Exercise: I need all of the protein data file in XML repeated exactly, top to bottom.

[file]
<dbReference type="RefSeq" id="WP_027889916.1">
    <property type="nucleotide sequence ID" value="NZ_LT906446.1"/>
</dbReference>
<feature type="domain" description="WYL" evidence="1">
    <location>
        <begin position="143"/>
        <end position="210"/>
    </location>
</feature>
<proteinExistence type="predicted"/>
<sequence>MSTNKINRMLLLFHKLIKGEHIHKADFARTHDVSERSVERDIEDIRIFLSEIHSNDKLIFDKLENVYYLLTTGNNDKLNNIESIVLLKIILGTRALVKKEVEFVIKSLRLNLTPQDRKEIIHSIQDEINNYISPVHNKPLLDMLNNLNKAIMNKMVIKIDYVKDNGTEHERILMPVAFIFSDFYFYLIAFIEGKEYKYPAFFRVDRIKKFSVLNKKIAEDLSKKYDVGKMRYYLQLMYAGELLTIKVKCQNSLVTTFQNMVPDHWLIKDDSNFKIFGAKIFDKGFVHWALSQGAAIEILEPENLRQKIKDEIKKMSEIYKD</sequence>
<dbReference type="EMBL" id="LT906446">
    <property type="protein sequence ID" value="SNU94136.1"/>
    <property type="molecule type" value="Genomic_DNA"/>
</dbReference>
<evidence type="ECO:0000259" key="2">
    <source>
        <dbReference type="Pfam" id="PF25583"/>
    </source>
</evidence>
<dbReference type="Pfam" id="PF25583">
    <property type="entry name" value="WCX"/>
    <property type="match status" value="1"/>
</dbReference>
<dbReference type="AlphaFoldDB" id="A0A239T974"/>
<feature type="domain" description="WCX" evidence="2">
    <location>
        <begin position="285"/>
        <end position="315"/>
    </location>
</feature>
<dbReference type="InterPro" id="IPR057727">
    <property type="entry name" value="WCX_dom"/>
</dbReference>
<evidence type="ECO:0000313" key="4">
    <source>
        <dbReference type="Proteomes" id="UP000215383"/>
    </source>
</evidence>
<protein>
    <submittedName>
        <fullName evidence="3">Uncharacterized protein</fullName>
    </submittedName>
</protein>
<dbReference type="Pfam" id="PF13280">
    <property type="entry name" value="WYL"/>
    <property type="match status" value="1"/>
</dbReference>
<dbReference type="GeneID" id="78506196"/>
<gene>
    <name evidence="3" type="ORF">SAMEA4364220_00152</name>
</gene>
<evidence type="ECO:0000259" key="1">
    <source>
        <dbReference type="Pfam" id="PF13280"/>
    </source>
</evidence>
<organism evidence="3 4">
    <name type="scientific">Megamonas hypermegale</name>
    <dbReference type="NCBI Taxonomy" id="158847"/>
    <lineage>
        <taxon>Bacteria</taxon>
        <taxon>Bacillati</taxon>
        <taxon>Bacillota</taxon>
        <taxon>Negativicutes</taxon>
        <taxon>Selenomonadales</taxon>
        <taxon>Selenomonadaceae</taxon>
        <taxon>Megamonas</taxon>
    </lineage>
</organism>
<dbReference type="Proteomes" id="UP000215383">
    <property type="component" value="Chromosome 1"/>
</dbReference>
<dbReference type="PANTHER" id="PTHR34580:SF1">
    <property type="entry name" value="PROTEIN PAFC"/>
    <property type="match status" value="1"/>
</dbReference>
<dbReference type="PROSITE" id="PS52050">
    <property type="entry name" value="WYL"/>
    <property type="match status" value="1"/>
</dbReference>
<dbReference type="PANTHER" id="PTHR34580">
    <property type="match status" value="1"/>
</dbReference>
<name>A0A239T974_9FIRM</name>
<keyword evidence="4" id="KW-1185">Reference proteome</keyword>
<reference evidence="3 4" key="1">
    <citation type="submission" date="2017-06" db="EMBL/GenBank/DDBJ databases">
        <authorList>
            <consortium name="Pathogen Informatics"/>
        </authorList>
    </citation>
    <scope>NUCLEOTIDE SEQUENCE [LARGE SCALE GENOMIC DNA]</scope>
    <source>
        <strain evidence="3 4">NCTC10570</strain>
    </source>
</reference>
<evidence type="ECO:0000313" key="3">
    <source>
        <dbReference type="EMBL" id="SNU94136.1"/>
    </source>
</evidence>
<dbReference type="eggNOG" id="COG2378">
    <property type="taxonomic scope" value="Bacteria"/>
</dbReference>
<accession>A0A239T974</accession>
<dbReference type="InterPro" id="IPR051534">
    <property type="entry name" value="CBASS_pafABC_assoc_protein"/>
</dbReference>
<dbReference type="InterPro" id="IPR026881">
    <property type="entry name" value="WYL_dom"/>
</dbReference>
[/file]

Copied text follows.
<dbReference type="RefSeq" id="WP_027889916.1">
    <property type="nucleotide sequence ID" value="NZ_LT906446.1"/>
</dbReference>
<feature type="domain" description="WYL" evidence="1">
    <location>
        <begin position="143"/>
        <end position="210"/>
    </location>
</feature>
<proteinExistence type="predicted"/>
<sequence>MSTNKINRMLLLFHKLIKGEHIHKADFARTHDVSERSVERDIEDIRIFLSEIHSNDKLIFDKLENVYYLLTTGNNDKLNNIESIVLLKIILGTRALVKKEVEFVIKSLRLNLTPQDRKEIIHSIQDEINNYISPVHNKPLLDMLNNLNKAIMNKMVIKIDYVKDNGTEHERILMPVAFIFSDFYFYLIAFIEGKEYKYPAFFRVDRIKKFSVLNKKIAEDLSKKYDVGKMRYYLQLMYAGELLTIKVKCQNSLVTTFQNMVPDHWLIKDDSNFKIFGAKIFDKGFVHWALSQGAAIEILEPENLRQKIKDEIKKMSEIYKD</sequence>
<dbReference type="EMBL" id="LT906446">
    <property type="protein sequence ID" value="SNU94136.1"/>
    <property type="molecule type" value="Genomic_DNA"/>
</dbReference>
<evidence type="ECO:0000259" key="2">
    <source>
        <dbReference type="Pfam" id="PF25583"/>
    </source>
</evidence>
<dbReference type="Pfam" id="PF25583">
    <property type="entry name" value="WCX"/>
    <property type="match status" value="1"/>
</dbReference>
<dbReference type="AlphaFoldDB" id="A0A239T974"/>
<feature type="domain" description="WCX" evidence="2">
    <location>
        <begin position="285"/>
        <end position="315"/>
    </location>
</feature>
<dbReference type="InterPro" id="IPR057727">
    <property type="entry name" value="WCX_dom"/>
</dbReference>
<evidence type="ECO:0000313" key="4">
    <source>
        <dbReference type="Proteomes" id="UP000215383"/>
    </source>
</evidence>
<protein>
    <submittedName>
        <fullName evidence="3">Uncharacterized protein</fullName>
    </submittedName>
</protein>
<dbReference type="Pfam" id="PF13280">
    <property type="entry name" value="WYL"/>
    <property type="match status" value="1"/>
</dbReference>
<dbReference type="GeneID" id="78506196"/>
<gene>
    <name evidence="3" type="ORF">SAMEA4364220_00152</name>
</gene>
<evidence type="ECO:0000259" key="1">
    <source>
        <dbReference type="Pfam" id="PF13280"/>
    </source>
</evidence>
<organism evidence="3 4">
    <name type="scientific">Megamonas hypermegale</name>
    <dbReference type="NCBI Taxonomy" id="158847"/>
    <lineage>
        <taxon>Bacteria</taxon>
        <taxon>Bacillati</taxon>
        <taxon>Bacillota</taxon>
        <taxon>Negativicutes</taxon>
        <taxon>Selenomonadales</taxon>
        <taxon>Selenomonadaceae</taxon>
        <taxon>Megamonas</taxon>
    </lineage>
</organism>
<dbReference type="Proteomes" id="UP000215383">
    <property type="component" value="Chromosome 1"/>
</dbReference>
<dbReference type="PANTHER" id="PTHR34580:SF1">
    <property type="entry name" value="PROTEIN PAFC"/>
    <property type="match status" value="1"/>
</dbReference>
<dbReference type="PROSITE" id="PS52050">
    <property type="entry name" value="WYL"/>
    <property type="match status" value="1"/>
</dbReference>
<dbReference type="PANTHER" id="PTHR34580">
    <property type="match status" value="1"/>
</dbReference>
<name>A0A239T974_9FIRM</name>
<keyword evidence="4" id="KW-1185">Reference proteome</keyword>
<reference evidence="3 4" key="1">
    <citation type="submission" date="2017-06" db="EMBL/GenBank/DDBJ databases">
        <authorList>
            <consortium name="Pathogen Informatics"/>
        </authorList>
    </citation>
    <scope>NUCLEOTIDE SEQUENCE [LARGE SCALE GENOMIC DNA]</scope>
    <source>
        <strain evidence="3 4">NCTC10570</strain>
    </source>
</reference>
<evidence type="ECO:0000313" key="3">
    <source>
        <dbReference type="EMBL" id="SNU94136.1"/>
    </source>
</evidence>
<dbReference type="eggNOG" id="COG2378">
    <property type="taxonomic scope" value="Bacteria"/>
</dbReference>
<accession>A0A239T974</accession>
<dbReference type="InterPro" id="IPR051534">
    <property type="entry name" value="CBASS_pafABC_assoc_protein"/>
</dbReference>
<dbReference type="InterPro" id="IPR026881">
    <property type="entry name" value="WYL_dom"/>
</dbReference>